Amnionic membrane transplant (AMT) tissue, derived from human placenta, has been used routinely for almost a decade in ocular surface surgery to promote healing while suppressing inflammation and scar formation. The first report of ophthalmic AMT use was in the 1940s for the treatment of sterile corneal ulceration.8 For pterygium surgery, many surgeons prefer to use AMT to cover the bare sclera instead of a conjunctival autograft, because AMT does not require damaging the limbal conjunctiva in a donor site and offers a quicker procedure, possibly with less pain because only one region of conjunctiva is injured. Though studies vary among surgeons and studies, recurrence rates with amnion are generally comparable to those with conjunctival autograft (CA), regardless of the type of AMT used.9
Another common use of AMT is for treatment of conjunctivochalasis. Conjunctivochalasis consists of relaxation (redundancy) of conjunctiva with loss of underlying Tenon’s fascia, which normally anchors the conjunctiva to the globe. It generally occurs in patients over 50 years of age, frequently with a history of recent cataract surgery. Conjunctivochalasis causes a painful foreign body sensation that can be localized to the area of redundant conjunctiva at the lid margin (see arrows, Figure 3). Surgical treatment involves removing 1–2mm of conjunctiva while preserving about 1mm of intact limbal conjunctiva. The remaining bulbar conjunctiva recedes toward the limbus, leaving a wider area of bare sclera. The resulting conjunctival defect can be grafted with amnionic membrane, which is secured in place with fibrin tissue adhesive (see Figures 4a–c). In properly selected cases, pain can be eliminated by this procedure. The ocular surface usually heals quickly with epithelialization in about seven days (see Figure 5). AMT is available under FDA regulation from three commercial sources in the US. Two of these products, AmbioDry (IOP, Inc., Costa Mesa, California) and Acelagraft (Oasis Medical, Inc., Glendora, California), are freeze-dried and shelf-stable, while the third, AmnioGraft (Bio-Tissue, Inc., Miami, Florida), is cryopreserved wet amnion requiring refrigeration.
In the past, amnion was adhered to the ocular surface exclusively with sutures. However, fibrin adhesive has greatly simplified this procedure by providing rapid adhesion across the entire surface of amnion, rather than just at the edges with sutures. The technique for gluing AMT to the ocular surface depends on the type of amnion used (dry or wet). For more information on surgical technique, contact each product’s manufacturer.
Uses in Corneal Surgery
Automated lamellar keratoplasty has been used to treat corneal irregularity caused by previous trauma or surgery. Rather than suture, Kaufman10 described a technique in which fibrin adhesive was used to secure the graft. This technique involves using a microkeratome to remove the anterior cornea of both the recipient eye and a donor (whole globe or corneoscleral rim mounted on an artificial anterior chamber). The donor lamellar button is placed on the recipient site, and both components of fibrin adhesive are placed in the interlamellar interface. The excess fibrin adhesive is ‘squeegeed’ out of the interface with a blunt spatula on the surface of the cornea.
Laser-assisted In Situ Keratomileusis—Epithelial Ingrowth and Flap Dislocations
Recurrent epithelial ingrowth after laser-assisted in situ keratomileusis (LASIK) surgery is one of the most frustrating complications of this procedure. Anderson and Hardten11 first described a technique, which has since been widely used, for placing fibrin adhesive sparingly on the ocular surface to seal the entry portal for epithelial cells that allows this complication. In this application the adhesive is delivered through Baxter’s ‘duploject’ application system, with care taken to deliver equal amounts of each component.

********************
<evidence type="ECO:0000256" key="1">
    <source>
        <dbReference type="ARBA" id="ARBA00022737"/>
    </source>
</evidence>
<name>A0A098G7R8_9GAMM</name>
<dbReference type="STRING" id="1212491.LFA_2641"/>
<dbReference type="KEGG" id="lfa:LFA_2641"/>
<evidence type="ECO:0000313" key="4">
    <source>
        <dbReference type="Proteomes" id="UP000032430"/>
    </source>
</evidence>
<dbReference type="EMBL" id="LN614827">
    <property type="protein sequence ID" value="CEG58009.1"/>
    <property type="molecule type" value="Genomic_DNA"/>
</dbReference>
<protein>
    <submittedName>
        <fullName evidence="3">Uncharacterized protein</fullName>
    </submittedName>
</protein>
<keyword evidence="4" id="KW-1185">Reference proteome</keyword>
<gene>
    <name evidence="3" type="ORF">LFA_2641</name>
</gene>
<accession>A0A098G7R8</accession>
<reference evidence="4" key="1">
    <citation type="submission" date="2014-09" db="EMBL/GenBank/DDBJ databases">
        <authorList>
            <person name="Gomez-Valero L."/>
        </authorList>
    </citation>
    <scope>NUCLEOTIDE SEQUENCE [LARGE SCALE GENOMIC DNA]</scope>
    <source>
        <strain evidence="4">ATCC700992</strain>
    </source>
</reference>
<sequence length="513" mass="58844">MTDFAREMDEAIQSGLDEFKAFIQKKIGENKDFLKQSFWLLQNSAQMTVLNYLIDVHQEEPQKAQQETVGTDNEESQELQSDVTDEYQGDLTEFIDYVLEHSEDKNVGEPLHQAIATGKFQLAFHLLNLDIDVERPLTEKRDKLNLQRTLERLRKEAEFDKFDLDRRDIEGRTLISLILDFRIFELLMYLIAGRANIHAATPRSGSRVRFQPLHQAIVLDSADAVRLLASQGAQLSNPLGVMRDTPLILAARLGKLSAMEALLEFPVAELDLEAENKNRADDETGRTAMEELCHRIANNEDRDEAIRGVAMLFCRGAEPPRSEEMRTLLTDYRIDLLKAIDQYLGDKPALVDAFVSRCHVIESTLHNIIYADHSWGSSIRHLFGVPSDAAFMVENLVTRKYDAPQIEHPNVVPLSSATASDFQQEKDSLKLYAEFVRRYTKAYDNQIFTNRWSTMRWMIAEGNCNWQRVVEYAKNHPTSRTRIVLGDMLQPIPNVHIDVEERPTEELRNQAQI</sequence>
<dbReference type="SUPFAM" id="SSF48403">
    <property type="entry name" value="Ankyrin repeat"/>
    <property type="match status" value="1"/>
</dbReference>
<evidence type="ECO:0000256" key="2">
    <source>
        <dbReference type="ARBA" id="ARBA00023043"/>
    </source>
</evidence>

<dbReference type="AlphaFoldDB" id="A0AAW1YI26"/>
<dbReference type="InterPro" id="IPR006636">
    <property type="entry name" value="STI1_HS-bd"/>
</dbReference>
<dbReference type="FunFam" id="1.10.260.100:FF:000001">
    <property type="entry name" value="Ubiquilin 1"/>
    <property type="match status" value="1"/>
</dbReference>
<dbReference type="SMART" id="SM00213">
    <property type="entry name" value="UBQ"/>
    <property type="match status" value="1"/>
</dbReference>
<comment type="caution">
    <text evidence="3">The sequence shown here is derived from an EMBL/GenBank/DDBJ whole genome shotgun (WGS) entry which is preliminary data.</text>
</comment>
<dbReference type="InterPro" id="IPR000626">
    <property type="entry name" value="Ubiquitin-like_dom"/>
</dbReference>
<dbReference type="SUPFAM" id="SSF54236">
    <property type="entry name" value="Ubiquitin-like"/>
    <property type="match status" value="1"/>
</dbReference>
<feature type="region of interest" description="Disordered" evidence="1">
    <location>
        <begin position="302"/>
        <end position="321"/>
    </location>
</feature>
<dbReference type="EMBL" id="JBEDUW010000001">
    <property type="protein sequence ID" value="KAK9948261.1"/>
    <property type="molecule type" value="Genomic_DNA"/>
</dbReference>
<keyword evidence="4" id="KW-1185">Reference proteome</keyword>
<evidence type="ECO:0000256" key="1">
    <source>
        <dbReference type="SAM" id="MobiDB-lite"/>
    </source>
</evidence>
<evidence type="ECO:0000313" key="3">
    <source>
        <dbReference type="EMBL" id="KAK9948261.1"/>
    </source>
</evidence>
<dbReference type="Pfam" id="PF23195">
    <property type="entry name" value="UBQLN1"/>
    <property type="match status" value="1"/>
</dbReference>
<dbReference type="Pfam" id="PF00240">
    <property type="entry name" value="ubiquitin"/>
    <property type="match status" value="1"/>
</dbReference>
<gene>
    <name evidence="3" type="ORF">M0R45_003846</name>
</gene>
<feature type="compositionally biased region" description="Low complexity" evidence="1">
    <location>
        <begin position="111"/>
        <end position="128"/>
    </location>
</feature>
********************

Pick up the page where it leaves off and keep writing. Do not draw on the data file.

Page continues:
Flap adherence problems (dislocations) in the first 24 hours after LASIK can occur with eye rubbing, tight eyelids, or under dry conditions. In cases of repeated dislocations, fibrin adhesive has been placed in the flap interface with good success.12 In this method, the edge of about onethird of the flap is reflected centrally onto itself. Less than one drop of thrombin is placed on the exposed stromal bed. This is accomplished by forming a bead of thrombin on the tip of a cannula, then touching that droplet to the stromal surface and using the cannula to spread the droplet over the entire exposed surface. A similar procedure allows placement of less than a drop of fibrinogen on the underside of the reflected flap. The flap is then laid back in place with a ‘squeegee’ motion to remove excess fibrin material before it polymerizes, and a bandage contact lens is placed. This can be repeated in two or three different meridians. Often it is only necessary to use adhesive under the superior portion of the flap, since downward pressure from the eyelid is the most common cause of these dislocations.
Clear corneal incisions in cataract surgery have become standard practice, but several authors13 have suggested that post-operative bacterial endophthalmitis is more common among patients having these incisions than those receiving the older scleral tunnel technique.14 Kim15 and Henrick16 have demonstrated that fibrin adhesive showed promise for closure of scleral tunnel cataract incisions, and preliminary evidence on eye bank corneas suggests it may also have value for closing clear corneal incisions with a simple technique using readily available instruments, which may help reduce the risk of infection.17 Further study on the ideal method for applying adhesive and its possible intraocular toxicity is ongoing.